Martha R
Martha R
  • Hometalker
  • Raleigh, NC
Asked on Jan 1, 2012

How dry should the soil be around a philodendrum. Mine is in a container and leaves grow but eventually yellow.

Reb1658751Faidra at  CA Global IncMartha R
+7

Answered

It is in a container that was made by a florist so no drainage. Right now the soil is moist but not overly wet. Have it in a room getting indirect light. Any ideas would be helpful.
Thanks.
10 answers
  • Walter Reeves
    on Jan 1, 2012

    "Moist but not overly wet" sounds about right. The main limiting factor is probably light. Move it closer to a window or provide a grow-light no more than 12 inches from the leaves.

  • Martha R
    on Jan 1, 2012

    thanks, i will try and move it.

  • Martha R
    on Jan 1, 2012

    Can it tolerate some direct sunlight?

  • 360 Sod (Donna Dixson)
    on Jan 1, 2012

    It concerns me that their is no drainage in your pot. How are you keeping it moist but not overly wet? How long has it been in your current pot? How big is it in comparison to the pot? I think I would re pot it into a pot with some drainage and appropriate to the size of the plant. I suggest that you use fresh soil . I am suspicious that you may have some salt build up in your soil and possible some fungus type issues with no drainage. Have you noticed any fungus flies or fruit flies around the soil area?

  • Mike and Anne
    on Jan 1, 2012

    It is possible to grow Philodendron in a container without drainage but it takes very careful watering. Some people have grown them for a year or so in water and occasional fertilizer. Soil that may feel moist to the touch at the top of the container may be soaking wet at the bottom. That will damage roots and produce yellowed leaves. The plant may need more light - and at a window with morning, not afternoon light. If it were my plant I would take it out of the pot to check the root system. If the roots seem wet or damaged you can pot it in a container with a drainage hole in the bottom or put it in the same container but add some gravel at the bottom of the container to improve soil drainage.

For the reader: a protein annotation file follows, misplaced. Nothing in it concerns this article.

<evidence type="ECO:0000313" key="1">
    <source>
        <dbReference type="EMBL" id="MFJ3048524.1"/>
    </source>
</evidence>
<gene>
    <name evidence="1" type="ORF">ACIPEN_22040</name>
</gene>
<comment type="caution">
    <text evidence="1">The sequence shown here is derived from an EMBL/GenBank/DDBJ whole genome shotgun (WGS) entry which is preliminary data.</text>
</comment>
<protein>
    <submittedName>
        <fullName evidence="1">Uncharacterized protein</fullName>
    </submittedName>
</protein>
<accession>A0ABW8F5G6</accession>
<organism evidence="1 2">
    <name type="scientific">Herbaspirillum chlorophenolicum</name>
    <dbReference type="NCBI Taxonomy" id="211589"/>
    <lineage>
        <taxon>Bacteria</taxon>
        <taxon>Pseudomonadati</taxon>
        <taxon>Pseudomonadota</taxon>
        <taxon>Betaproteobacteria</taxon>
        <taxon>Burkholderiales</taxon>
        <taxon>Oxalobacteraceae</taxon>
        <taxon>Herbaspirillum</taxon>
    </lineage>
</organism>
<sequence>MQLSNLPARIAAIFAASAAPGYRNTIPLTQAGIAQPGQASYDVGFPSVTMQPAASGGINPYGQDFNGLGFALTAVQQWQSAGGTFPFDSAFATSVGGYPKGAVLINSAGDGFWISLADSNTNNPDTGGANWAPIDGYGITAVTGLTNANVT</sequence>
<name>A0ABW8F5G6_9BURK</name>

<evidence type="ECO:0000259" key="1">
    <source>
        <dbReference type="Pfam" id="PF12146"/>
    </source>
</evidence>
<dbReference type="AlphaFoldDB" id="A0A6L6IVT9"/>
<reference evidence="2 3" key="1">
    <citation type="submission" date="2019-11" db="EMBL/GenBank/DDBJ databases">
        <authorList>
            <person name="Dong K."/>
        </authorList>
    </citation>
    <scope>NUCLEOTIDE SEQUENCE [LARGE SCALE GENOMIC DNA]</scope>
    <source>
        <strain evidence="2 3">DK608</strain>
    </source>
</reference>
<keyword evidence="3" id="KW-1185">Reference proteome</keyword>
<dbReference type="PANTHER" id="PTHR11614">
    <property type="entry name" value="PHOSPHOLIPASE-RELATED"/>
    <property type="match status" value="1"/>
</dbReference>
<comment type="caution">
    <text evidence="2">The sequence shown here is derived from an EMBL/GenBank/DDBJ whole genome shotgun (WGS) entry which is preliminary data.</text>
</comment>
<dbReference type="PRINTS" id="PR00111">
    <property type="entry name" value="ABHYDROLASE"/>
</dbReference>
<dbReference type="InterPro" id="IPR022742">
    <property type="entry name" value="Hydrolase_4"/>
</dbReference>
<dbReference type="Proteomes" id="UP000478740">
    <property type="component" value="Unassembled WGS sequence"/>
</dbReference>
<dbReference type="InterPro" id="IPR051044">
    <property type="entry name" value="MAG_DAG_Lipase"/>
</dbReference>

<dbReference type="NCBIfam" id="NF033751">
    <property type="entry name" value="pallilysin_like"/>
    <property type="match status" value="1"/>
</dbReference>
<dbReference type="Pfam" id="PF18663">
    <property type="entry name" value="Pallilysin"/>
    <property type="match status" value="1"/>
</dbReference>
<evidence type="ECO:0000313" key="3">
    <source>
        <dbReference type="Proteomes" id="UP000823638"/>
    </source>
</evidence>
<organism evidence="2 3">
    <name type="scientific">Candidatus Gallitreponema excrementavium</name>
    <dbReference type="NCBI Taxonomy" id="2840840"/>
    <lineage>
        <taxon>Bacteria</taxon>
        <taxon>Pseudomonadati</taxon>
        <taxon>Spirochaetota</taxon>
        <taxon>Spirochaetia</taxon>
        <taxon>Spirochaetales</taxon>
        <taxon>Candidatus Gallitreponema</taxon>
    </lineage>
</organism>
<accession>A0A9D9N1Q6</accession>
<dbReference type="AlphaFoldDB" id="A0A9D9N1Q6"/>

• Martha R
    on Jan 1, 2012

    Thanks for all the helpful ideas. I will implement and see if I can get better results.

  • David S
    on Jan 2, 2012

    I'VE GOT A PHILODENDRON IN A CONTAINER [ STORE BOUGHT ] WITH DRAINAGE . IT'S LOCATED WITH 2 OTHER PLANTS ON A LEDGE IN MY BATHROOM WITH LIGHT FROM A LARGE TRANSLUCENT WINDOW . EACH WEEK , AT WATERING TIME , I CHECK THE SOIL .MAN .....IN PAST YEARS I HAD A BAD HABIT OF OVER WATERING A NUMBER OF PLANTS . I GUESS I'M A SLOW LEARNER !

  • Martha R
    on Jan 2, 2012

    Part of my problem is that this plant is in a huge decorative pot that was originally for my office. It is a beautiful pot but too heavy to move easily. I bought some wheels that help it to roll. I have moved it closer to indirect light and plan to try and replant as Anne suggested with some rocks at the bottom of the pot. Any other ideas would help. I am excited about this forum. Very helpful.

  • Faidra at CA Global Inc
    on Jan 9, 2012

    Martha I have them, and they're great plants, the leaves do yellow and turn brown, but if more leaves are coming out don't worry about it. I leave them out on my deck and front patio in the spring summer, then bring in the fall winter. I have them in front of windows and turn once a week as they grow towards the light. If you transplant because of no opening in bottom, please use a really large pot at least the same size as original as that is what it is use to and may go into shock. I've had one for around five years and once I take it back outside I cut it back old dried foliage and some of the really heavy leaves to keep it from sagging. Have a friend that has had one for years and it has filled her entire picture window 10 x 12 area, she has spikes holding up stems everywhere and it's in a HUGE pot. Pretty amazing to look at, it's what made me buy one! Good luck, yes as put rocks or pine cones in bottom of pots.

  • Reb1658751
    on Jun 18, 2015

    Most of mine are starters in glass jars,with water,then transplanted to mix of potting soil ...they do yellow occasionally,so I just take the yellow leaves off. Mine are inside right now,haven't moved outdoors yet,but water about twice weekly if needed..they are really long & full...you can't kill them,they are very tolerant.

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